Tuesday, November 25, 2008

A feelgood credit card bill

Although this may sound a bit unusual, I was pretty happy today when I got my credit card bill. It arrived with a balance of $0.00. I think it was last February that I realized I had six grand in credit card debt and soon after made the decision to eliminate much of my unnecessary spending (i.e. eating out, cable TV) and stick to gasoline, food and a/c on a few muggy July nights.*

And now I'm reading a NYTimes piece by an anonymous banker (and published by Joe Nocera) on the looming credit card crisis:

Today, we are bailing out the banks because of their greedy and deceptive lending practices in the mortgage industry. But this is just the tip of the iceberg. More is coming, I’m sorry to say. Layoffs are being announced nationwide in the tens of thousands. As people begin to lose their jobs, they will not be able to pay their credit card bills either. And the banks will be back for more handouts.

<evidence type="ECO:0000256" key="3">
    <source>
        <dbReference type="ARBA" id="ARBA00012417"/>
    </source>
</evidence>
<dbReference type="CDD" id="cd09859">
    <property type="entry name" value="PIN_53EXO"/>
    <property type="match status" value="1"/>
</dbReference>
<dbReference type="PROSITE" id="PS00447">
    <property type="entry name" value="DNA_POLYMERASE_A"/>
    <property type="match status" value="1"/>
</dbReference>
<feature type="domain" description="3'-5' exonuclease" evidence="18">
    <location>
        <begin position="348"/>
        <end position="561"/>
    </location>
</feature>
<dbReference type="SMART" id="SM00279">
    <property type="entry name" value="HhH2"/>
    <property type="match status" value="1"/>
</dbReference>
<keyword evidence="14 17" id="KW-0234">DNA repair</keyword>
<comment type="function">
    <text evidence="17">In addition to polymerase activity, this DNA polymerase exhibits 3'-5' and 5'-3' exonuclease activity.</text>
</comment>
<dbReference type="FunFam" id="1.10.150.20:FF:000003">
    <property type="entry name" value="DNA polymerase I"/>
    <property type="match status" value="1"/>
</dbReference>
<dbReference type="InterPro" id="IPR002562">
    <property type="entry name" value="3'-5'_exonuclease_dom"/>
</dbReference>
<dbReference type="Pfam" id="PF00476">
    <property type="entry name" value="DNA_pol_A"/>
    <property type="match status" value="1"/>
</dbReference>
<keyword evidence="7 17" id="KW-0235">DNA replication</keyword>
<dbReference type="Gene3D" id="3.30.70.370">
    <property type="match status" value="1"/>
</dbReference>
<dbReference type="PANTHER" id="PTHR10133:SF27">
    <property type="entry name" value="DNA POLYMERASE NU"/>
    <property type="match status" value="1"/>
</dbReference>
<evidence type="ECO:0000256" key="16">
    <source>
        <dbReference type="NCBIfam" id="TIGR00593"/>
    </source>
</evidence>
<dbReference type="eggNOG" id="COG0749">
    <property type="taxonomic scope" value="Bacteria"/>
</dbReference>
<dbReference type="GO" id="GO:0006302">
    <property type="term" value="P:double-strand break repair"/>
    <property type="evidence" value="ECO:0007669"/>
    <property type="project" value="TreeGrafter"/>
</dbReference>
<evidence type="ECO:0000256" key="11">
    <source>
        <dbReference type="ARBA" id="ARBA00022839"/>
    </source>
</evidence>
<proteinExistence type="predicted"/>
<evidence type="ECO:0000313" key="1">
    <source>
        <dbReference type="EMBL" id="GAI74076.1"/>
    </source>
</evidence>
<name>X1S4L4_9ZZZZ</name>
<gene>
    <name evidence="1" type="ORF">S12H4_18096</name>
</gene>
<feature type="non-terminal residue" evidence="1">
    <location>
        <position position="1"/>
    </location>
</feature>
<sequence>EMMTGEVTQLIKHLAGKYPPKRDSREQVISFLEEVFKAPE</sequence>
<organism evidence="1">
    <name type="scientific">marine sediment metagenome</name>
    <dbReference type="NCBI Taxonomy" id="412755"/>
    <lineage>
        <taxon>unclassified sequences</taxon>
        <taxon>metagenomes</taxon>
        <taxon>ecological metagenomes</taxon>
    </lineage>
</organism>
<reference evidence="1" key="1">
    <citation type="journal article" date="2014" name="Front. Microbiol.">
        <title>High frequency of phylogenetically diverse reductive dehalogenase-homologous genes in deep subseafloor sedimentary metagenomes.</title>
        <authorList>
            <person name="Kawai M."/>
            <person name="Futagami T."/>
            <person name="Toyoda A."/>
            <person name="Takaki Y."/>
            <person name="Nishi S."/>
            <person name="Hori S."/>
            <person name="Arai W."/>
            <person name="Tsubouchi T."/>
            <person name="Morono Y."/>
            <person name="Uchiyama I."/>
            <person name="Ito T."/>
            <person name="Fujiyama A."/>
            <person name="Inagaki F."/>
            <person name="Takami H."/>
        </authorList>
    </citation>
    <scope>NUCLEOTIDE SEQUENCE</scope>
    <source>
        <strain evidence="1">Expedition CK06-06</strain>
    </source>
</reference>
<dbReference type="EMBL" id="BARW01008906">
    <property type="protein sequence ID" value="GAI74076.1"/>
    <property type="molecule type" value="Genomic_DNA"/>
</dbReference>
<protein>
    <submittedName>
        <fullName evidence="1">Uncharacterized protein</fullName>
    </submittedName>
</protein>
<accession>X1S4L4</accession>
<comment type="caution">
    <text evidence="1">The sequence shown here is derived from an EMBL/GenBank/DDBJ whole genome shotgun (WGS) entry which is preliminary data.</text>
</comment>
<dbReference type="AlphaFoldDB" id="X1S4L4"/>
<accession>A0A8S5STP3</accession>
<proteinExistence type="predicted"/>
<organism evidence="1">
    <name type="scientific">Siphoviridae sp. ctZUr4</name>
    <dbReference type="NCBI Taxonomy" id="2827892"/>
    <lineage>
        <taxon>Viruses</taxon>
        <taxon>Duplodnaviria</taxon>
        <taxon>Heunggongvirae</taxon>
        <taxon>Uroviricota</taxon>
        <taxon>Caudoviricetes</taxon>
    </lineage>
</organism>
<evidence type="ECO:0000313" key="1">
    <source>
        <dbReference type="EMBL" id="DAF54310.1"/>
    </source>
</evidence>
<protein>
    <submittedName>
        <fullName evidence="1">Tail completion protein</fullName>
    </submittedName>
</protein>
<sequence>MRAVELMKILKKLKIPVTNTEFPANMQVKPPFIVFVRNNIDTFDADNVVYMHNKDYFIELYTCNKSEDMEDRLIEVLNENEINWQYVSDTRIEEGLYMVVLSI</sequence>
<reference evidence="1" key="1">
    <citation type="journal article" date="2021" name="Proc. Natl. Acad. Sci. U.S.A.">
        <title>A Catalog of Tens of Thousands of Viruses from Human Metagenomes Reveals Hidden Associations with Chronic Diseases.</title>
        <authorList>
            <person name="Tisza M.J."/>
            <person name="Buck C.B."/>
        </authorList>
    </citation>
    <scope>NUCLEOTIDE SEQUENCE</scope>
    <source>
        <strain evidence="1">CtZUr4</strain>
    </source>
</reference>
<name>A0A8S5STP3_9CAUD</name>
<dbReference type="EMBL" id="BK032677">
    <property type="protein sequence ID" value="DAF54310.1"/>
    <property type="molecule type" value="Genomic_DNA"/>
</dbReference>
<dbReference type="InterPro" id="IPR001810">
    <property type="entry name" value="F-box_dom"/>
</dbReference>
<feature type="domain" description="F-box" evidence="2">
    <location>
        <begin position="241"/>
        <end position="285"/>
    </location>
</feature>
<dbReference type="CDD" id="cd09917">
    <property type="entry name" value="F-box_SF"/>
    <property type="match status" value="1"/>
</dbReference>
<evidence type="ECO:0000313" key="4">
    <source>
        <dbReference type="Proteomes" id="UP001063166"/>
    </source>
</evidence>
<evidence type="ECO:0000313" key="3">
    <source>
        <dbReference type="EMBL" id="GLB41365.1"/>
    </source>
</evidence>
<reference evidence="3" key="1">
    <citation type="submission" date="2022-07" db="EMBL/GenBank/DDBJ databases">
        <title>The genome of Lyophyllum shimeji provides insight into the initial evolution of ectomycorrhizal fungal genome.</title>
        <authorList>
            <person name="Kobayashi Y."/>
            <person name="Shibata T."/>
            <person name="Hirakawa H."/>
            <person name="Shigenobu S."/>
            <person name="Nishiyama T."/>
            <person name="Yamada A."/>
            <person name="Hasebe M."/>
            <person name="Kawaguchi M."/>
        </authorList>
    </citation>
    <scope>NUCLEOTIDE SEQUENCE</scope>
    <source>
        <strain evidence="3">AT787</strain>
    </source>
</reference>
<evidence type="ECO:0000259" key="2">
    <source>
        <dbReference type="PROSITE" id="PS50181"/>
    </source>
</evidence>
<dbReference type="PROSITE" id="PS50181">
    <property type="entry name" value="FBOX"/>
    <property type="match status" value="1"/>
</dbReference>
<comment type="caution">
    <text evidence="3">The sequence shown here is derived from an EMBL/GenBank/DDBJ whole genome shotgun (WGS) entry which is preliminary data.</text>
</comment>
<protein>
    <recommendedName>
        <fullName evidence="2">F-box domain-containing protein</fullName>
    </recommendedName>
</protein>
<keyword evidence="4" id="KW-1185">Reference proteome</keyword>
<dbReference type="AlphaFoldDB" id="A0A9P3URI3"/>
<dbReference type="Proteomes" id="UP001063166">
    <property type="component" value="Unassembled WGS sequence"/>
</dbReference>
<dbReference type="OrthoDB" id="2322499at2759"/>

If you read the whole article, it paints a very troubling picture of the not-so-distant future. The past ten years of 0.00% APR** junk mailers will soon come back to haunt America.

Tim White

* I recall splurging once (under $100) to go camping in DC for a weekend attending a Ron Paul rally.
** introductory for up to three hours. Then it will adjust to our low 24.9% per day interest rate.


Anonymous said...

congrats Tim on paying your credit card bill--that is what EVERYBODY is doing which is contributing to the economic slowdown... (it is the right thing to do) $950 BILLION of cc card debt in the US...

tim white said...

So China not only made the goods we purchased this century, they also loaned us the money to "buy" their goods.


Now I'm wondering if

1) they actually thought they were going to be paid back...

2) they wanted to undermine the American economy, then the American military... or

3) they wanted a combination of 1 & 2 and set forth on this path with no clear deadline for a return to world domination... just as long as it was achieved within a few decades.

I'm guessing #3.

Btw, I had no idea our CC debt was nearly a trillion bucks.